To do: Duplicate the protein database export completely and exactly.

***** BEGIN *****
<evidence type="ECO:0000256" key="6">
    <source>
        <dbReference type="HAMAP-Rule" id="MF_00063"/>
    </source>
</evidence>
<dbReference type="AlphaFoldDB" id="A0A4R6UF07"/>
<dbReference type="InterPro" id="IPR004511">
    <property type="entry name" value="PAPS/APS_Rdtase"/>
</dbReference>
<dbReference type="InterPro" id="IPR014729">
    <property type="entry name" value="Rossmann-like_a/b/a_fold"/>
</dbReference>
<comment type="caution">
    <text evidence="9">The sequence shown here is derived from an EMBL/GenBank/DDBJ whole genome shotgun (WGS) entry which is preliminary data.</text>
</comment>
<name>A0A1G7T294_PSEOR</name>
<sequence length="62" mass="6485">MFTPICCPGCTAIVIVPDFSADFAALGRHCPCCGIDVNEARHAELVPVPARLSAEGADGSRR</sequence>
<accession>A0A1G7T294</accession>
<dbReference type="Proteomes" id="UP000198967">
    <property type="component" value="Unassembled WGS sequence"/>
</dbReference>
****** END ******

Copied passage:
<evidence type="ECO:0000256" key="6">
    <source>
        <dbReference type="HAMAP-Rule" id="MF_00063"/>
    </source>
</evidence>
<dbReference type="AlphaFoldDB" id="A0A4R6UF07"/>
<dbReference type="InterPro" id="IPR004511">
    <property type="entry name" value="PAPS/APS_Rdtase"/>
</dbReference>
<dbReference type="InterPro" id="IPR014729">
    <property type="entry name" value="Rossmann-like_a/b/a_fold"/>
</dbReference>
<comment type="caution">
    <text evidence="9">The sequence shown here is derived from an EMBL/GenBank/DDBJ whole genome shotgun (WGS) entry which is preliminary data.</text>
</comment>
<name>A0A1G7T294_PSEOR</name>
<sequence length="62" mass="6485">MFTPICCPGCTAIVIVPDFSADFAALGRHCPCCGIDVNEARHAELVPVPARLSAEGADGSRR</sequence>
<accession>A0A1G7T294</accession>
<dbReference type="Proteomes" id="UP000198967">
    <property type="component" value="Unassembled WGS sequence"/>
</dbReference>